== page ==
Amaynut Amaynut - 2 months ago 9
Ruby Question

Defining a method inside a module in ruby (NoMethodError)

I'm learning ruby, I come up on something that I don't understand. I know that modules in ruby are used for namespacing with :: (or .) and mixing with include directive.
The problem comes when I group some methods inside a module, without putting them inside a class.
Here's an example:

module Familiar
#this will not work
def ask_age
return "How old are you?"
end
#this will work
def Familiar::greeting
return "What's up?"
end
end
# this call returns **NoMethodError**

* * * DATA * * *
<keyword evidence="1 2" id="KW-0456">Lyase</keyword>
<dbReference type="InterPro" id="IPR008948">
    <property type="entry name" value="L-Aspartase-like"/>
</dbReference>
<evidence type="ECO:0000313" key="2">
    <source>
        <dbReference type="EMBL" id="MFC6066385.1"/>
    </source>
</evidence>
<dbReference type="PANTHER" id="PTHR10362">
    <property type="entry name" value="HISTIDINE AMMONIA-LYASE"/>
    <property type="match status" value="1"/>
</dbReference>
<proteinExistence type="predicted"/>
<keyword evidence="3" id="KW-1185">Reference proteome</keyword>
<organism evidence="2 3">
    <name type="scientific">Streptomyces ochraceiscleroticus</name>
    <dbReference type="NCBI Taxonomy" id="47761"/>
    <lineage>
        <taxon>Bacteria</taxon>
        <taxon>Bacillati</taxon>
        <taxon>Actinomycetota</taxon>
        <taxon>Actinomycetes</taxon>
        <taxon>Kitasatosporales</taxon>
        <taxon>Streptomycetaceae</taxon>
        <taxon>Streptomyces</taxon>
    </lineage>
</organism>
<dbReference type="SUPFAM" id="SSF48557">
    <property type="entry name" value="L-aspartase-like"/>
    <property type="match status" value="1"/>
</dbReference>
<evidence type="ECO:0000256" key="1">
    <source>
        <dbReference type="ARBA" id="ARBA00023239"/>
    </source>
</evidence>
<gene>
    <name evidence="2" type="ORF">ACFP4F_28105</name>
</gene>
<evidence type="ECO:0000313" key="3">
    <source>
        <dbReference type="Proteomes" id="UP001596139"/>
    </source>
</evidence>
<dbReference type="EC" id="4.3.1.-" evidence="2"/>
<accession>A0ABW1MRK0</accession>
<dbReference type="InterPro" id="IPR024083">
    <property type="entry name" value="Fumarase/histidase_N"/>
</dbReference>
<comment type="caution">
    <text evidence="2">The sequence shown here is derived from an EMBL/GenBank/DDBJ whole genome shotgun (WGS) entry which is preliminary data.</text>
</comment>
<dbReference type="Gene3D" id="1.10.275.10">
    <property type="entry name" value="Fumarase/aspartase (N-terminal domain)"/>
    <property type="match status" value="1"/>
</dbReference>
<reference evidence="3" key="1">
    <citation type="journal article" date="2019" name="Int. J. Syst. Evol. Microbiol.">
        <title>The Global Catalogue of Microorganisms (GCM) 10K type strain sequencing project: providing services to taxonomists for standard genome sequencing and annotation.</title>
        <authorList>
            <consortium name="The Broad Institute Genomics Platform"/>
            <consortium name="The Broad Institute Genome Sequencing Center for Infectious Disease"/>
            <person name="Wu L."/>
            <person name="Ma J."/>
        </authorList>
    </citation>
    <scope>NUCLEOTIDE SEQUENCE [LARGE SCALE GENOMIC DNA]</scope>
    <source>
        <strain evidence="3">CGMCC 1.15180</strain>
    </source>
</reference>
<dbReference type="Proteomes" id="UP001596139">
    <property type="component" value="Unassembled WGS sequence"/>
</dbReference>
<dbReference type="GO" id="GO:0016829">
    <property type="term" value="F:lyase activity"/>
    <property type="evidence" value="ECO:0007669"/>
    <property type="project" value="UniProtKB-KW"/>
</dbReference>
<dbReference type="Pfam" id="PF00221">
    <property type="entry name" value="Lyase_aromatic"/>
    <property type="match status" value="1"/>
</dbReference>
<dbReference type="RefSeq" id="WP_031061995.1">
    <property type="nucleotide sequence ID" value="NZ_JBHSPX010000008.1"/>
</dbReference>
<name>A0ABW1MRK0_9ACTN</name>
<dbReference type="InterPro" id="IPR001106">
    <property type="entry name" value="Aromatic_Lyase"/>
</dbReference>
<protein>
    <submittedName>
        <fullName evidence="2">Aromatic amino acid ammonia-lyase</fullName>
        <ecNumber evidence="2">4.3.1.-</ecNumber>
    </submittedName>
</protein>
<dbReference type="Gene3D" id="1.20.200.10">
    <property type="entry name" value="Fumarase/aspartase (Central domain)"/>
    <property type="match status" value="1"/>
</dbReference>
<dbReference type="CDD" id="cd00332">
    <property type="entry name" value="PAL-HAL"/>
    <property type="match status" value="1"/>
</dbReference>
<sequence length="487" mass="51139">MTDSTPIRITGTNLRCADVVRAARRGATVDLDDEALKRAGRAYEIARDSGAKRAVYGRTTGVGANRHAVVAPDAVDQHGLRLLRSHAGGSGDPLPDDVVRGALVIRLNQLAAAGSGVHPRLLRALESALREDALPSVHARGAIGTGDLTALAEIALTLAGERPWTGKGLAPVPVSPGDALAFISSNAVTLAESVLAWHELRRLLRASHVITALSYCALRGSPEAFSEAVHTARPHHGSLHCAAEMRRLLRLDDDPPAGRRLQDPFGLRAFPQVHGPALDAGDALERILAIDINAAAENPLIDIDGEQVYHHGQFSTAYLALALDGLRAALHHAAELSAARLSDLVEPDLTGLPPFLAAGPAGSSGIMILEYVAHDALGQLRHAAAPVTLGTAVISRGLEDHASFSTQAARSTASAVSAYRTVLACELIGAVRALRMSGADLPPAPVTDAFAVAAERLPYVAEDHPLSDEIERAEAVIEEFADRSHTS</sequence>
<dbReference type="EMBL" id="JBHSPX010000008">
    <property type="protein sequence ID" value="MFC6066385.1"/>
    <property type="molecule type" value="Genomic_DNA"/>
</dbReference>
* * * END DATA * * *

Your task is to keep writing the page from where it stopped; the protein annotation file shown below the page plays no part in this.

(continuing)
puts(Familiar::ask_age())
# this call works fine
puts(Familiar::greeting())


Why do I need to include the namespace to define the method, I'm already inside the namespace Familiar why do I have to repeat my self and put Familiar::greeting
You can test my example online following this link: http://codepad.org/VUgCVPXN

Answer

The Ruby documentation on Module answers this in its introduction text.

This form:

module Familiar
  def ask_age
    return "How old are you?"
  end
end

defines #ask_age as an instance method on Familiar. However, you can't instantiate Modules, so you can't get to their instance methods directly; you mix them into other classes. Instance methods in modules are more or less unreachable directly.

This form, by comparison:

module Familiar
  def self.ask_age
    return "What's up?"
  end
end

defines ::ask_age as a module function. It is directly callable, and does not appear on included classes when the module is mixed into another class.